The Papal “No.”
By: Deborah Halter. Crossroad Publishing. 2004. New York
Review By: Sr. Mary Ann Flannery SC
Deborah Halter frames her book in the tradition of good journalism:
narrative and factual history.
Each chapter ends with a brief vignette of the life
of St. Therese of Lisieux, “…a
cherished icon of Catholic womanhood, whose‘
little way’ provided a model of female sanctity since her death in 1897.” That
is, until recently when scholars studying her original Autobiography (before
it was sanitized by her overprotective sisters), discovered a tougher, more vigorous
Therese who wrote often of her desire to be an ordained priest.
The vignettes form the narrative part of the book connecting the
human with factual history that is the bulk of the book. Halter
takes the reader through the tradition
of scholarship denigrating women beginning with Aristotle, who influenced Augustine
and Aquinas. “The medieval view of women”, says Halter, “…saturated
Church teaching and the sensibilities of men and women alike…until the
1960’s and Vatican II.” The Council generated a more realistic representation
of women, Halter adds, “…even as it aggressively maintains that women
can not experience a valid call to priesthood.”
Halter’s extraordinary scholarship on the institutional Church's attitude
toward women begins with Vatican II documents and includes directives written
by the Pope and Vatican congregations; the texts of bishops and theologians;
resolutions, announcements, and press releases and other actions of the laity. “These
documentary sources form a feedback loop,” says Halter, “that informs
and sustains the flow of information in the Roman Catholic Church.”
But reading these documents is like moving over a web of land mines
in an open field. Startling evidence of organized suppression
of arguments favoring women’s’ ordination
and worse, the silencing of attempts by established theologians to dialogue about
the topic jump out at the reader constantly.
Here are a few examples. Ludmila Javorova was ordained in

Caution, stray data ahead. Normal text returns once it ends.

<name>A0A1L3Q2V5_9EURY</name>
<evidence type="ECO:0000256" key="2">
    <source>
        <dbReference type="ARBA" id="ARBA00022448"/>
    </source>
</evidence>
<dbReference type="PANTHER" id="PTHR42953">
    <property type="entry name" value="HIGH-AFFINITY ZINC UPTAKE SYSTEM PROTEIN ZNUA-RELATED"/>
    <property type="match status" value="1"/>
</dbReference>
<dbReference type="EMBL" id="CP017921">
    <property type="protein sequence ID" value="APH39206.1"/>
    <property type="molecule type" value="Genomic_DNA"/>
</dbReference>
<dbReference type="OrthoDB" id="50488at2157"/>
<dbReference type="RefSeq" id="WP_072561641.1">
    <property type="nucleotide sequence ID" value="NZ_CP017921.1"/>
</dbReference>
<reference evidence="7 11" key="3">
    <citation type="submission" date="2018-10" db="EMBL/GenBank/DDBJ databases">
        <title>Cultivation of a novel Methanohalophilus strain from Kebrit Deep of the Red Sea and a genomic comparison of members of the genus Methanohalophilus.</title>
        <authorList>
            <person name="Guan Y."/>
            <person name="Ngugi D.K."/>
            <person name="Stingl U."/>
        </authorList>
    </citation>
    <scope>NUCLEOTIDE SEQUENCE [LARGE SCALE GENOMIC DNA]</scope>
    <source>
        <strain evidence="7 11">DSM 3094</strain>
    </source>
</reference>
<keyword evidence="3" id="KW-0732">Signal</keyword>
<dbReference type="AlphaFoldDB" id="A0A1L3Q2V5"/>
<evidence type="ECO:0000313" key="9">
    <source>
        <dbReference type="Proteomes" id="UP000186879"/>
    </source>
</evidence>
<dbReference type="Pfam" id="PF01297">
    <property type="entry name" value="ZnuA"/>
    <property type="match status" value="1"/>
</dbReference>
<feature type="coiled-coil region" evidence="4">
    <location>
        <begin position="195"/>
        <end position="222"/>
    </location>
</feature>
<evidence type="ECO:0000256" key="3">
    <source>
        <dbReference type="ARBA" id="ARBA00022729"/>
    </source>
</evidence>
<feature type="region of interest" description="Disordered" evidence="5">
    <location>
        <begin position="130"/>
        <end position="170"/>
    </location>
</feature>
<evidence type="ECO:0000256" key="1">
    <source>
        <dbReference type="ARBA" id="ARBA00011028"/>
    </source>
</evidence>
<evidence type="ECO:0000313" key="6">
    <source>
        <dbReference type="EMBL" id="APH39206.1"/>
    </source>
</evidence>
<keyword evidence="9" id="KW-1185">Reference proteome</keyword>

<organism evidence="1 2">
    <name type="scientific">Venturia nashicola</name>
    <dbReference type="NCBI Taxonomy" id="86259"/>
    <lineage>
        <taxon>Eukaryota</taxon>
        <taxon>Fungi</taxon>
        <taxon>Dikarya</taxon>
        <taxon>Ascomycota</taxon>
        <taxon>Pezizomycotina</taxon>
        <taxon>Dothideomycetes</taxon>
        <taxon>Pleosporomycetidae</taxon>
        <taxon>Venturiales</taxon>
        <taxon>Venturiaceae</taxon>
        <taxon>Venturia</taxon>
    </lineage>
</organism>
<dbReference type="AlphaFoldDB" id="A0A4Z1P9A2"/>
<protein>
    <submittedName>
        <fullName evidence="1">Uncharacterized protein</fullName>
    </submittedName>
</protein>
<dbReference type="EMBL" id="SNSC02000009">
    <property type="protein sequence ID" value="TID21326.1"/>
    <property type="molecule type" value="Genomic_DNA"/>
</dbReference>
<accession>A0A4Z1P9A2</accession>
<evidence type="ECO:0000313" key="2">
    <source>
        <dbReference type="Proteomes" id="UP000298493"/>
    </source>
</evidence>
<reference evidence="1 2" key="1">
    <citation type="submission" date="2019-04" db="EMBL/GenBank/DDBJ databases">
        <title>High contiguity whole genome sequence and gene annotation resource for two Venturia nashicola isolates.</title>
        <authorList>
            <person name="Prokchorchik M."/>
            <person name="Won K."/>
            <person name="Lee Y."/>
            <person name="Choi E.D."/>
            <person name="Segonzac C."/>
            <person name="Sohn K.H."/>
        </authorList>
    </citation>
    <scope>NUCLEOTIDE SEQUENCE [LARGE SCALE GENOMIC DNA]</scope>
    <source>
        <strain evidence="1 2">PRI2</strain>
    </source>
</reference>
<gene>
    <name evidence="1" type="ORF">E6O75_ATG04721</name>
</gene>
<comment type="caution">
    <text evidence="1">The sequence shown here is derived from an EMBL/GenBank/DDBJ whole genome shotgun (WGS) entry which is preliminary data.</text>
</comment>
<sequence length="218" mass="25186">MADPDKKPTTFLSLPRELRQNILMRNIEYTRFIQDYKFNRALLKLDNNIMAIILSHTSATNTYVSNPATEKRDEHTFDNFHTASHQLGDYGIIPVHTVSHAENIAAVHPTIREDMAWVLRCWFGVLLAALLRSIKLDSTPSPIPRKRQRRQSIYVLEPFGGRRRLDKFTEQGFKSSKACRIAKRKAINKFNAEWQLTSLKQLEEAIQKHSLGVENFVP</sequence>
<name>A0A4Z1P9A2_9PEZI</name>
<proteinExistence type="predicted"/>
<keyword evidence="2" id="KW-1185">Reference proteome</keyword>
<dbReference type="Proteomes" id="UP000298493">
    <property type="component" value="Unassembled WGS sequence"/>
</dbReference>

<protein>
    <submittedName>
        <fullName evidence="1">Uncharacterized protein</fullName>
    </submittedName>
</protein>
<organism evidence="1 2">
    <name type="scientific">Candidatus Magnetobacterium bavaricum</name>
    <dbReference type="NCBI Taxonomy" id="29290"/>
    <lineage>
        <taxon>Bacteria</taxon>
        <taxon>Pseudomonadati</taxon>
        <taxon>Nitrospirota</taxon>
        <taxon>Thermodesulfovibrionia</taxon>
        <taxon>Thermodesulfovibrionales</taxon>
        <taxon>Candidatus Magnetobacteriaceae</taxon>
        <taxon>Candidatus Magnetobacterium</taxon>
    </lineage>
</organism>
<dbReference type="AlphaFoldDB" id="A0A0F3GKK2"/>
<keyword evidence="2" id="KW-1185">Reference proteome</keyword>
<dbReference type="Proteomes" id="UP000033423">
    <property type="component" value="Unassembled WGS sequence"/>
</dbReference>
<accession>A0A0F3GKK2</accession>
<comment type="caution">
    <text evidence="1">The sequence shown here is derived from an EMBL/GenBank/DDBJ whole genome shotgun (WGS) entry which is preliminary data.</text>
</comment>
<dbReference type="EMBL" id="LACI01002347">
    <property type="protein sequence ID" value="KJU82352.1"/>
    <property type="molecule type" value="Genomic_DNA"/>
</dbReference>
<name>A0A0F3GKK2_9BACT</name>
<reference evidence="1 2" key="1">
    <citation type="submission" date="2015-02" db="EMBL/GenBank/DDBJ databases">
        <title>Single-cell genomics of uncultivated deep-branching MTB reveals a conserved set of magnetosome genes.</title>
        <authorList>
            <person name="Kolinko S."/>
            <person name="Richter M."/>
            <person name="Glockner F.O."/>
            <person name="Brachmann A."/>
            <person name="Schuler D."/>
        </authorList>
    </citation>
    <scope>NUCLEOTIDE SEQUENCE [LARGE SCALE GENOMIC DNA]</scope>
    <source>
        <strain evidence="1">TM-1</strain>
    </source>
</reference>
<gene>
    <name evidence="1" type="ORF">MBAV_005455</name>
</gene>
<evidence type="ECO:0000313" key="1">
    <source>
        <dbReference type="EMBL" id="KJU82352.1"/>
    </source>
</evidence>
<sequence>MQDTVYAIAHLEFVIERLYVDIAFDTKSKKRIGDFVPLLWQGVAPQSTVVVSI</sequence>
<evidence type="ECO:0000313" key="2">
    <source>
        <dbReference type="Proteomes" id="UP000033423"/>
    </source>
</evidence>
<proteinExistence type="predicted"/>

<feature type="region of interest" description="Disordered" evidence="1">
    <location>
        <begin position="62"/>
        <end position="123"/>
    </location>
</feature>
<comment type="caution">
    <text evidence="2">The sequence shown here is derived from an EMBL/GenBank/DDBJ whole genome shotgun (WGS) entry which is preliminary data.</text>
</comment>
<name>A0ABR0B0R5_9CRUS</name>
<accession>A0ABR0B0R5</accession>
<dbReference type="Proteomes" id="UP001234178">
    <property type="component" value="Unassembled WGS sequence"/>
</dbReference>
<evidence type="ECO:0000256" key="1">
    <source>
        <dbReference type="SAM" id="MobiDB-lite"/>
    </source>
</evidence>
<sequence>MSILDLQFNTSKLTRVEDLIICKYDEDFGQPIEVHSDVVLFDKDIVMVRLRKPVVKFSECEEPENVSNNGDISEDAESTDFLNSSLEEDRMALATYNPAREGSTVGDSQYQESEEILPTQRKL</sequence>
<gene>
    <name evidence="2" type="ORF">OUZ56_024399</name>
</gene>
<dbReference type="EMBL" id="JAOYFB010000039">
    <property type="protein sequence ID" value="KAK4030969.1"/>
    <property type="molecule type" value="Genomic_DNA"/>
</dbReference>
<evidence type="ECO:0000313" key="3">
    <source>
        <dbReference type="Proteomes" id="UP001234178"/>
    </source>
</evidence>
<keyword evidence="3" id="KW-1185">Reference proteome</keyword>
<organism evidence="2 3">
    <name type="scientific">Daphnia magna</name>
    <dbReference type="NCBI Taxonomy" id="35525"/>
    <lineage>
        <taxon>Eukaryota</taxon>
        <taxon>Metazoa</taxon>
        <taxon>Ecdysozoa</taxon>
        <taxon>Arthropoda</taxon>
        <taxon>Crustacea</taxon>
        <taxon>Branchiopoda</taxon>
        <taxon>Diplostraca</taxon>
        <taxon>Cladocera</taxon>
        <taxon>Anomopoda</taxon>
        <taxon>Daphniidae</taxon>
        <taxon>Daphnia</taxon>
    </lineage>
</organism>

1970 in the clandestine Church of communist-controlled Czechoslovakia.
The impetus was the extreme need for women to minister to other
for their faith. Javorova served for 20 years a priest—she was ordained
by Bishop Felix Maria Davidek, a former political prisoner himself. But after
the communist regime fell, Ludmila’s status was not recognized. “Ordinations
of women were declared ‘clearly invalid’ and their priestly actions
were likewise invalid,” says Halter. Javorova now teaches religion to children
though she holds dear a little box containing her priestly stole, a tiny brass
chalice, and a smallcontainer for hosts.
Sister Lavinia Byrne, IBVM, of England, learned in 1994 that 1300
copies of her
book, “Women at the Altar: The Ordination of Women in the Roman Catholic
Church,” were to be burned by the Liturgical Press of Collegeville, Minnesota,
under pressure from the Vatican.
Two women religious, Joan Chittister, OSB, and Myra Poole, SSND,
were forbidden to speak at the Women's Ordination Conference
in Dublin. However, their religious
communities stood by them and challenged the Vatican until it finally rescinded
its threatened punishment.
Examples of the Church’s efforts to control the public witness of many
other valiant prophets are numerous. Halter has amassed these stories to demonstrate
the consistent sad reality that countless voices advocating at least a dialogue
about inclusive ordination are summarily dismissed in one word: “No!”
The author has provided, in her own words, “A Comprehensive Guide to the
Vatican’s Rejection of Women's Ordination.” She includes the insights
and analyses of reputable theologians and canon lawyers. The appendix is an excellent
reference, reprinting all 12 magisterial documents about women’s ordination.
Halter is clear about her objective. She does not intend to rebel
outside her faith. She wants to work from inside the Church,
presenting factual evidence
from documents that overwhelmingly reveal the marked resistance by men to any
discussion of the ordination of women. That each document is researched and written
by men only, without even one female voice despite the many trained women theologians
in our Church, becomes glaringly obvious.
This is not just a resounding, “No”; it is a mirror of the entropy
that generates sexism and distrust within our Church, the paralysis of community
that, as Lonergan describes, “…calls for common judgments, and when
they are lacking, people reside in different worlds.”
Along with Halter, we might say that, “If we are to believe that we are
all one in Jesus, and if we are to follow Christ according to his call and our
own gifts, we can only conclude that priesthood is not about sex but about souls.”